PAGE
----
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Adrian Borland used to be the songwriter, main vocalist and guitarist in legendary UK band The Sound, who split in early 1988. While his former bandmates discontinued their musical careers, Borland moved to the Netherlands in 1998 in order to found a new band, after initially going there on holiday and to meet his manager (Rob Acda). Adrian Borland and The Citizens was formed there, taking advantage of the popularity of The Sound on the continent, and the relative inexpense of venues in the Low Countries.

In 1989 Adrian Borland and The Citizens released Alexandria, a huge departure musically from The Sound's final album Thunder Up and featuring four backing vocalists, bass, cello, clarinet, drums and kettle drums, piano, saxophone, harmonica, tambourine, viola, violin and guitar. Some continuity was provided by former Sound bandmate Colin 'Max' Mayers collaborating by reprising his role of keyboardist, while Nick Robbins engineered and co-produced the album with Borland. The album featured much calmer, lighter tracks than those on Thunder Up, such as "Light The Sky" and "Rogue Beauty". Some tracks deal with Borland's own precarious emotional state, such as "No Ethereal" and "Deep Deep Blue". The album, however, suffered from poor sales, selling an estimated 10,000 copies on the continent and a mere 1000 in England. Borland attributed this to poor distribution.

1992 saw the release of Brittle Heaven, which would later lend its name to the (now official) Adrian Borland website. With a menagerie of 14 songs with little difference in style to those of his previous release, the real difference now lay in the composition of the Citizens, which was by now almost exclusively Dutch. Don Victor co-produced the album with Borland. Although Allmusic described it as 'one hour of finely woven tapestry, of gorgeous music' and proclaimed it to be 'Not quite as good as 1989's Alexandria', both albums shared three stars out of five. The album benefits from lavish investment in production, although this puts it in a similar position to The Sound's Heads & Hearts album in that it is much more polished than Borland's other solo material. Critical reception ranged from the noncomittal to welcoming; David Cavanagh spoke of 'a strange, dizzy optimism' pervading the album, which he gave 4 stars. A 3 star review provided by Dave Morrison argued ' reflective writing remains as good as ever'. The Big Takeover went further, proclaiming it 'inspired'.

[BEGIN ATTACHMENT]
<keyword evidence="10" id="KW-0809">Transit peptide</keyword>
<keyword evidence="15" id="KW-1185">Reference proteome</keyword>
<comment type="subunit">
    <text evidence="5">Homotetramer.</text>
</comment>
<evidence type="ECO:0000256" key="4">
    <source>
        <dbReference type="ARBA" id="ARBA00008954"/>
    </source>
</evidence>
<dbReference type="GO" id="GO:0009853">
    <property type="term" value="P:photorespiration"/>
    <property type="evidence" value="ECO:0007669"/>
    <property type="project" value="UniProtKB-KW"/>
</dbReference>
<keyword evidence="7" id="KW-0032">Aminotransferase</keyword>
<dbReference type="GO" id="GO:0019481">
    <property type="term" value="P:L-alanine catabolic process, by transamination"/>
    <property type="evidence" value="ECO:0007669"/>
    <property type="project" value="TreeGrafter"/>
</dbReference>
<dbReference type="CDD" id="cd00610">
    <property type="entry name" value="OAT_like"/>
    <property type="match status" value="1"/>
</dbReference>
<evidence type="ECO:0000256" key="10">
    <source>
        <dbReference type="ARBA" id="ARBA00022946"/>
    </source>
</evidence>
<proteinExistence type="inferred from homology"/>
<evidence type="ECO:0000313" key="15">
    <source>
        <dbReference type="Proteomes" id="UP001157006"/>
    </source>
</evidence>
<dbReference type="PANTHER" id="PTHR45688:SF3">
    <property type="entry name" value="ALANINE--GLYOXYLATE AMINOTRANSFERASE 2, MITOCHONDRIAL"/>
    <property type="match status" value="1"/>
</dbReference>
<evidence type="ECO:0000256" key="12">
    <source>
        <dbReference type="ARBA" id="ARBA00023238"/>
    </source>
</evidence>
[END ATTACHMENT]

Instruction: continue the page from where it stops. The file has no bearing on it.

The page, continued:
Following these two albums, Adrian Borland continued to release a further 3 albums under is own name, without the Citizens moniker. He died on 26 April 1999.

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